On an episode of Top Chef Masters, chef Hubert Keller prepared a dish called baeckeoffe, an Alsatian baked stew. It had an interesting back story and I decided to try making it.
As he explained it, baeckeoffe, which means “baker’s oven” in the Alsatian dialect, was a traditional dish prepared on Sundays by the women of the village. They would marinate meats and potatoes overnight in white wine, juniper berries and herbs. On Monday morning, which was washing day, the women would drop their ceramic pots of baeckeoffe at the baker’s who would seal the lids with a strip of dough and then put them in the oven after he was finished baking the bread. The women would return after a day scrubbing clothes in the river and pick up the cooked caserole.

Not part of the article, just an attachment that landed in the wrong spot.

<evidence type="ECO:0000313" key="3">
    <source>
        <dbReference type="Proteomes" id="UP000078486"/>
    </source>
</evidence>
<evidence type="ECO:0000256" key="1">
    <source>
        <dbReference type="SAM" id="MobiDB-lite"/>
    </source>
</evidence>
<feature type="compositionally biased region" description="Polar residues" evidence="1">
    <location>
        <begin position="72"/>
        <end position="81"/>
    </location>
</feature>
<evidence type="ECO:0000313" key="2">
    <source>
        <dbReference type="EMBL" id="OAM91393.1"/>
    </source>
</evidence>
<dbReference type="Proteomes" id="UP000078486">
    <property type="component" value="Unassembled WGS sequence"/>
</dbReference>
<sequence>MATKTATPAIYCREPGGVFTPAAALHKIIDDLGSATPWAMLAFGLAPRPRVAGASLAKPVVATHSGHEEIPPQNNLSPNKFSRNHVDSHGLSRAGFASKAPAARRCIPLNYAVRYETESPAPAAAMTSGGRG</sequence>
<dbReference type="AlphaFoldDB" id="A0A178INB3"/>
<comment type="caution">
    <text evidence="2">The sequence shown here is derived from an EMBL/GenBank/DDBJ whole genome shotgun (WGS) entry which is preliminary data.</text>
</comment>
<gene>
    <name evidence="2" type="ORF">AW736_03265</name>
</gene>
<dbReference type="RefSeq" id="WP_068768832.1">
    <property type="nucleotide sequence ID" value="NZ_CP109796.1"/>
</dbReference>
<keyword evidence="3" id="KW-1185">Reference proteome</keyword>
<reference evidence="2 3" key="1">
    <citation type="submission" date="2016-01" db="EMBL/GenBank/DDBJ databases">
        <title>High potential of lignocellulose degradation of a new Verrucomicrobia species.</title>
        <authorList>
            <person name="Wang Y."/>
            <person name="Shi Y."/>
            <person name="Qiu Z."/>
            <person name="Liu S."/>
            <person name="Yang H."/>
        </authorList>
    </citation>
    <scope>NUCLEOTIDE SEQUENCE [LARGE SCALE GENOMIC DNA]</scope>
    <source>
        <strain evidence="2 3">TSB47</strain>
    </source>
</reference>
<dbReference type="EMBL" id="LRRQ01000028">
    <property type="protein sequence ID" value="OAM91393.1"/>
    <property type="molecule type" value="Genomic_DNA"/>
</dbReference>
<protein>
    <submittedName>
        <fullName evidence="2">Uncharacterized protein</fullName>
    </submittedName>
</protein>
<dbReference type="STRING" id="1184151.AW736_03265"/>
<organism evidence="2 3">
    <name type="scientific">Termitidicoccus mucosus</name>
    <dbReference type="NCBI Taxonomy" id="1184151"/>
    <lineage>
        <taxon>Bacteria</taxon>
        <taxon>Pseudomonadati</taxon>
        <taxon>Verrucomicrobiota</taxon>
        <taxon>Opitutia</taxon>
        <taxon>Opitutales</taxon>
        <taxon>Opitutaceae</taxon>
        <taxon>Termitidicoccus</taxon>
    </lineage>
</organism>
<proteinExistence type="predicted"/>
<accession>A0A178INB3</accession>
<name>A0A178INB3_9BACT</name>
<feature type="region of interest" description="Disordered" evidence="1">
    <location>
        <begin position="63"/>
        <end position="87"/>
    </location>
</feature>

While the traditional recipe includes beef, pork, and lamb, I made mine with only pork. I then brought the caserole to my friend’s house and used her oven to bake it. The video showing the breaking of the bread seal and the opening of the pot is above. The opening was more of a challenge than I had expected.
The end result was very fragrant and the meat was tender. The bread seal was flavorless, though, and overcooked. As I understand it, though, it was never meant to eat; instead, it was designed to provide a tight seal to hold in all the moisture.
A serving of pork baeckeoffe, salad, and homemade black olive and rosemary bread. Tasty meal!